Demographically, according to the National Reporting System (NRS) data for years 2014– 2016, about 64 percent of ELLs attending English literacy programs were women. Fifty-six percent of adults in these programs were between the ages of 25 and 44.v

Learning English is not an easy task for adults, especially those with low literacy skills in their native languages. Research shows that adult learners need between 85 and 150 study hours per year for six years in order to gain full English proficiency.vi NRS data indicate that on average, adult ELLs spent 190 hours per year, but two-thirds of them completed only one full level of education. Approximately 40 percent of ELLs completed more than one full level of education.vii What is important to note, however, that the levels most completed by ELLs are the beginning and intermediate levels (NRS Beginning ESL-Literacy–NRS Low-Intermediate ESL). ELLs at these proficiency levels do not have sufficient skills for successful transition into post-secondary education.

The Importance of English Literacy Programs

The importance of English literacy programs cannot be overstated. Since LEP individuals are more likely to live in poverty than their English-proficient counterparts (in 2015, about 23 percent of LEP individuals lived below the official federal poverty line compared to 13 percent of English-proficient individuals),viii adult education and family literacy programs are crucial to help these individuals improve their lives by giving them skills they need to succeed in a career, post-secondary training, family life, and society.

Increased English proficiency:

  • Reduces poverty rates.
  • Raises immigrants’ productivity, earnings, and income tax payments. (On average, English-proficient individuals earn 13–24 percent more than less proficient individuals.ix)
  • Lowers use of public benefits.
  • Allows adults to obtain more specialized training or pursue college education.
  • Allows immigrants to be involved in their children’s education. Research indicates that children of English-proficient parents achieve higher educational and workforce outcomes.x
  • Helps immigrants obtain citizenship and engage in all aspects of civic and community life.

Promoting Adult Education and English Language Learning

Advancing adult education and English language acquisition benefits not only immigrants and their families but also their communities and the nation’s economy. By offering educational opportunities to adults, we help them achieve economic independence and social mobility. A number of organizations are involved in advocating for adult education in the U.S. If you are interested in promoting the value and benefits of adult education and English language learning, explore the sites listed below and get engaged!

COABE/NCSDAE Educate & Elevate Campaign – A national campaign to help policy makers understand the value of Adult Education.

The Educate & Elevate website offers a helpful toolkit for organizations and individuals who want to get involved in the campaign.

National Coalition for Literacy – A coalition of national organizations and other advocates dedicated to advancing adult education, family literacy, and English language acquisition in the U.S.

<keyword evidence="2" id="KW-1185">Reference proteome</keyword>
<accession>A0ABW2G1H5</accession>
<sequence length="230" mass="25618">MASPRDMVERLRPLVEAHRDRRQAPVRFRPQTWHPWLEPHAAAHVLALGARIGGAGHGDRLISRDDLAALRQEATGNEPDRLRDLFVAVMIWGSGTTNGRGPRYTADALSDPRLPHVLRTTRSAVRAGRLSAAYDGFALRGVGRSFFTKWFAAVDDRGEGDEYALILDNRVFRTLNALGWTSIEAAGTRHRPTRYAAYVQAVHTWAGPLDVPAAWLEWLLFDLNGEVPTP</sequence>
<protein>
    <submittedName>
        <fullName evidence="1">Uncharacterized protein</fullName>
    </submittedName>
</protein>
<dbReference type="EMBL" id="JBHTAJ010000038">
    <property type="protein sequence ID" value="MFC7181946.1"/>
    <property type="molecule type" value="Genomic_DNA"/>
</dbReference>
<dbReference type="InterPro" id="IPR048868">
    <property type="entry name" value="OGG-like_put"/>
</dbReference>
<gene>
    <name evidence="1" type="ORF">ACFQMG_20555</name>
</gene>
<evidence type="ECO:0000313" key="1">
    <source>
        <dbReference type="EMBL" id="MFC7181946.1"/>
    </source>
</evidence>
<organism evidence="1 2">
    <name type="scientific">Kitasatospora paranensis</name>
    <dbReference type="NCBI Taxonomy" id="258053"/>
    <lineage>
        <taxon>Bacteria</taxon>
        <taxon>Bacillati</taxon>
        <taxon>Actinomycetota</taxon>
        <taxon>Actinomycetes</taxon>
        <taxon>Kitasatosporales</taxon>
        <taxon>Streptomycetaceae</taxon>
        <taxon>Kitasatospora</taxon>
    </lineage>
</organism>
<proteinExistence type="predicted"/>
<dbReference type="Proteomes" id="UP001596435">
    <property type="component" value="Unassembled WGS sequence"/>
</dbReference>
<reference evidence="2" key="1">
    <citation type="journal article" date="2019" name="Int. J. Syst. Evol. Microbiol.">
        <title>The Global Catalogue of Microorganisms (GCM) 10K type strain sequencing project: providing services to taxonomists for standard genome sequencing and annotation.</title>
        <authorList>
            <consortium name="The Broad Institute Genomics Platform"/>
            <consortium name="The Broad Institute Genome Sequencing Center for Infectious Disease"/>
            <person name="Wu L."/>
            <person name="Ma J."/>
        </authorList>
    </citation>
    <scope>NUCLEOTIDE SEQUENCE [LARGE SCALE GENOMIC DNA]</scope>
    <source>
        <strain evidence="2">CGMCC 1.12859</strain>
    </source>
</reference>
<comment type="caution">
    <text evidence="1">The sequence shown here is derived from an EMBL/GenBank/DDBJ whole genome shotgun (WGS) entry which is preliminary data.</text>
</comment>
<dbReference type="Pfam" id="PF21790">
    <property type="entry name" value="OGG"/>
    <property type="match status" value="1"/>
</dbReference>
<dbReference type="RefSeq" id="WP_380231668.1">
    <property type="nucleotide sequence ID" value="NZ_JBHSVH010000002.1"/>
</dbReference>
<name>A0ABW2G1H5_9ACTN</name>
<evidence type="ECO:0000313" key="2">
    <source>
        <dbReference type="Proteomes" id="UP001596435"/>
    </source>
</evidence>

Project Literacy – a global campaign founded and convened by Pearson that aims to end illiteracy by 2030 through partnership and action.


Sources

i Zong & Batalova (2017). Frequently Requested Statistics on Immigrants and Immigration in the United States. Retrieved from: http://www.migrationpolicy.org/article/frequently-requested-statistics-immigrants-and-immigration-united-states/#Workforce

ii Batalova & Zong (2016). Language Diversity and English Proficiency in the United States. Retrieved from: http://www.migrationpolicy.org/article/language-diversity-and-english-proficiency-united-states

iii National Council of State Directors of Adult Education (2016). Blue Book: Adult Education Services, the Success, the Impact, and the Need. Retrieved from www.naepdc.org

iv National Coalition for Literacy. Immigration and English Literacy Fact Sheet 2013. Retrieved: http://national-coalition-literacy.org/wp-content/uploads/2014/10/immigration-and-english-literacy-fact-sheet-2013.pdf

v State-Administered Adult Education Program Enrollment of Participants by Age and Enrolled in ESL Functioning Levels Program Year: 2014–2016, using the United States Department of Education’s Office of Adult and Vocational Education’s National Reporting System figures retrieved from: http://wdcrobcolp01.ed.gov/CFAPPS/OVAE/NRS/login.cfm

vi McHugh, Gelatt, & Fix (2007). Adult English language instruction in the United States: Determining need and investing wisely. Washington, DC: Migration Policy Institute.

vii See v.

viii See ii.

ix See vi.

x See vi.

Resources for Educators of DACA Participants

On September 5, 2017 the Administration announced the end of the Deferred Action for Childhood Arrivals (DACA) program. Below is a list of resources for educators of DACA participants and their families.

Five Things You Should Know about DACA

Frequently Asked Questions on DACA Termination

Frequently Asked Questions and Workplace Rights

Mental Health Resources for those dealing with fear and anxiety of ending the DACA program

Resources for Educators Supporting Dreamers

The End of DACA – What This Means for Educators and Students


Pearson CEO John Fallon shared a message regarding Pearson’s support for DACA and DREAMers. Read the full statement here.